Safe driving has no offseason

Last week in this space, we used the occasion of a collision in a school zone to caution motorists to obey posted speed limits and put down distracting devices.

School is about to let out for the summer, but don’t think you’re off the hook.

Summer, of course, means construction crews will be out on the roads, trying to complete projects before the rain and colder temperatures return.

A Victoria-area flagger suffered non-life threatening injuries last week, and it is fortunate the collision wasn’t much worse or even deadly.

There are many moving parts at these sites and it is crucial that drivers pay attention to those directing them. Someone’s life may depend on it — literally. It’s equally important that motorists reduce their speeds. Often a temporary limit will be in place for areas that crews will be working in for an extended time.

While it may seem slow to some, these reduced speeds have been proven to save lives. They also give motorists more time to react. At the very least, slowing down will force those behind you to do so and maybe just snap their attention back to the road.

It’s not just in construction zones that motorists need to be exercising extra caution. Lots of vehicles will be on the roads over the course of the summer and that may mean more people needing roadside assistance.

If you do come across one of these vehicles, you need to slow down and move over. It’s a relatively new law that many motorists aren’t observing.

In B.C., motorists are required to slow down and move over for all vehicles stopped on the side of the road that have flashing red, blue or yellow lights. That includes police, fire, tow truck operators, maintenance workers, utility workers, Commerical Vehicles Safety Enforcement personnel, land surveyors, animal control workers, garbage collectors and many others.

If you do encounter one or more of these individuals the law requires you to change to another lane if safe to do so when passing and reduce your speed.

And if you’re forced to stop and wait, like motorists who came upon the multiple-car collision near the Englishman River bridge on Highway 19 Saturday, that means stop and wait. Not perform a U-turn through the grass median and potentially disrupt emergency vehicles and workers.

So slow down when you see someone working. They shouldn’t have to worry about making it home at the end of their shift.

— Black Press

Just Posted

Qualicum Beach staff moving forward with report for cinema, brew pub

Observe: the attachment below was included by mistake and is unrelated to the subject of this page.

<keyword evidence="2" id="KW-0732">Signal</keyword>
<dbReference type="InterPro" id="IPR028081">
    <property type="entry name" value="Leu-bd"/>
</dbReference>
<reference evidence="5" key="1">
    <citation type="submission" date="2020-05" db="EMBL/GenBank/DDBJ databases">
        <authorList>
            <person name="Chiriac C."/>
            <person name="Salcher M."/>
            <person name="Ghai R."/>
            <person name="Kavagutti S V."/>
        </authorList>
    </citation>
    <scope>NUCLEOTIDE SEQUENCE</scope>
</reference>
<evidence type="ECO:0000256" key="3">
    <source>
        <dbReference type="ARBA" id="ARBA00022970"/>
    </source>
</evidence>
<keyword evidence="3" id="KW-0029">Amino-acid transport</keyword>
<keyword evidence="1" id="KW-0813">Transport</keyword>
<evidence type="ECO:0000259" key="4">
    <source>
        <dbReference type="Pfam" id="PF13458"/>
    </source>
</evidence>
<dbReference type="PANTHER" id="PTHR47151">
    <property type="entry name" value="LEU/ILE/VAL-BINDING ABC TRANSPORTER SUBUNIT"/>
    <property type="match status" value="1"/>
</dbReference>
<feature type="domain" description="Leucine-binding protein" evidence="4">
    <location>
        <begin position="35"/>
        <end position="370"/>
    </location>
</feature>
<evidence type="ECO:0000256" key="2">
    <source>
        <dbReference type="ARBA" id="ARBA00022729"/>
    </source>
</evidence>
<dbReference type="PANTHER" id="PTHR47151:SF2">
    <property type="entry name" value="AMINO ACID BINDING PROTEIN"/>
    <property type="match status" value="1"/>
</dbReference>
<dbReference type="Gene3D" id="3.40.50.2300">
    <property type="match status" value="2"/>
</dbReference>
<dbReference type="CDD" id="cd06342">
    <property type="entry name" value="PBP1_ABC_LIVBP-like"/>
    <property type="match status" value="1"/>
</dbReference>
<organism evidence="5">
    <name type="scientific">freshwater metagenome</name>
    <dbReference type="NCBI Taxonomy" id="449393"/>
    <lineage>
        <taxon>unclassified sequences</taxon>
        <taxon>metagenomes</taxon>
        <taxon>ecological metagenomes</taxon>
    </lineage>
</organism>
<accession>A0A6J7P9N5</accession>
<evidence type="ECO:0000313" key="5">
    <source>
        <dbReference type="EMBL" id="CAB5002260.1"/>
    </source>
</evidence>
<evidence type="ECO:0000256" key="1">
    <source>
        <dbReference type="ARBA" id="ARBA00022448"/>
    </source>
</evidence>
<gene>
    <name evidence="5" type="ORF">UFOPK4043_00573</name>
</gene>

Councillor makes motion to include The Old School House proposal

Annual pickleball tournament fills up quickly

Two-day event to take place indoors at Oceanside Place May 24-25

Lighthouse Country bus tour to focus on area’s tourism destinations

Business assocation wants more tourists to come to the area

Flock of spinners holding fleece and fibre fair in Coombs

Annual event raises money for Bradley Centre, supports local producers and vendors

Bowser residents protest marine sewage outfall plan

Veenhof and staff endures harsh criticisms at public information meeting

VIDEO: After the floods, comes the cleanup as Grand Forks rebuilds

Business owners in downtown wonder how long it will take for things to go back to normal

Woman’s death near Tofino prompts warning about ‘unpredictable’ ocean

Ann Wittenberg was visiting Tofino for her daughter Victoria Emon’s wedding

B.C. man facing deportation says terror accusation left him traumatized

Othman Hamdan was acquitted of terrorism-related charges by a B.C. Supreme Court judge in September

Will Taylor Swift’s high concert ticket prices stop scalpers?

Move by artist comes as B.C. looks to how to regulate scalpers and bots reselling concert tickets

36 fires sparked May long weekend, most due to lightning: BC Wildfire

As warmer weather nears, chief fire officer Kevin Skrepnek says too soon to forecast summer

Ariana Grande sends message of hope on anniversary of Manchester bombing

Prince William joins survivors and emergency workers for remembrance service

B.C. flood risk switches from snowmelt to rainfall: River Forecast Centre

Kootenays and Fraser River remain serious concerns

Pipeline more important than premiers meeting: Notley

“Canada has to work for all Canadians, that’s why we’re fighting for the pipeline”

Canadian government spending tens of millions on Facebook ads

From January 2016 to March 2018, feds spent more than $24.4 million on Facebook and Instagram ads

Most Read